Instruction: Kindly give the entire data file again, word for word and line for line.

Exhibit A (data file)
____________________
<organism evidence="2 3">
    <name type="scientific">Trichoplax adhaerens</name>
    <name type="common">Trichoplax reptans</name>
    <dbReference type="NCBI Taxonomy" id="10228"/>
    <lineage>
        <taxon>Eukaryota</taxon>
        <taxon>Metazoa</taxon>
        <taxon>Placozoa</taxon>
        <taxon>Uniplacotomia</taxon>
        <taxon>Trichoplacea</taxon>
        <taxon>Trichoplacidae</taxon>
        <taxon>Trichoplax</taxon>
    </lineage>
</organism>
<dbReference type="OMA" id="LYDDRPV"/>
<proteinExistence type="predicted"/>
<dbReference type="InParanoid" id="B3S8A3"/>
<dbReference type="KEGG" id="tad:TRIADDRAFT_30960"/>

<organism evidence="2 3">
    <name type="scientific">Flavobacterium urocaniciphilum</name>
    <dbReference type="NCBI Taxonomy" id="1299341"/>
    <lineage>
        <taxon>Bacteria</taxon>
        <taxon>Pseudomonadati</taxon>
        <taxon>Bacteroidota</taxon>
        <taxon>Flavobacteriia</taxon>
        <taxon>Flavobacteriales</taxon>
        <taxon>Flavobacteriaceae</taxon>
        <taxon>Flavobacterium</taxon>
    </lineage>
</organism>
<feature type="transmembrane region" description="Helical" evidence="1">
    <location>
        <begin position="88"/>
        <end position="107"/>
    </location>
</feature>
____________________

<organism evidence="2 3">
    <name type="scientific">Trichoplax adhaerens</name>
    <name type="common">Trichoplax reptans</name>
    <dbReference type="NCBI Taxonomy" id="10228"/>
    <lineage>
        <taxon>Eukaryota</taxon>
        <taxon>Metazoa</taxon>
        <taxon>Placozoa</taxon>
        <taxon>Uniplacotomia</taxon>
        <taxon>Trichoplacea</taxon>
        <taxon>Trichoplacidae</taxon>
        <taxon>Trichoplax</taxon>
    </lineage>
</organism>
<dbReference type="OMA" id="LYDDRPV"/>
<proteinExistence type="predicted"/>
<dbReference type="InParanoid" id="B3S8A3"/>
<dbReference type="KEGG" id="tad:TRIADDRAFT_30960"/>

<organism evidence="2 3">
    <name type="scientific">Flavobacterium urocaniciphilum</name>
    <dbReference type="NCBI Taxonomy" id="1299341"/>
    <lineage>
        <taxon>Bacteria</taxon>
        <taxon>Pseudomonadati</taxon>
        <taxon>Bacteroidota</taxon>
        <taxon>Flavobacteriia</taxon>
        <taxon>Flavobacteriales</taxon>
        <taxon>Flavobacteriaceae</taxon>
        <taxon>Flavobacterium</taxon>
    </lineage>
</organism>
<feature type="transmembrane region" description="Helical" evidence="1">
    <location>
        <begin position="88"/>
        <end position="107"/>
    </location>
</feature>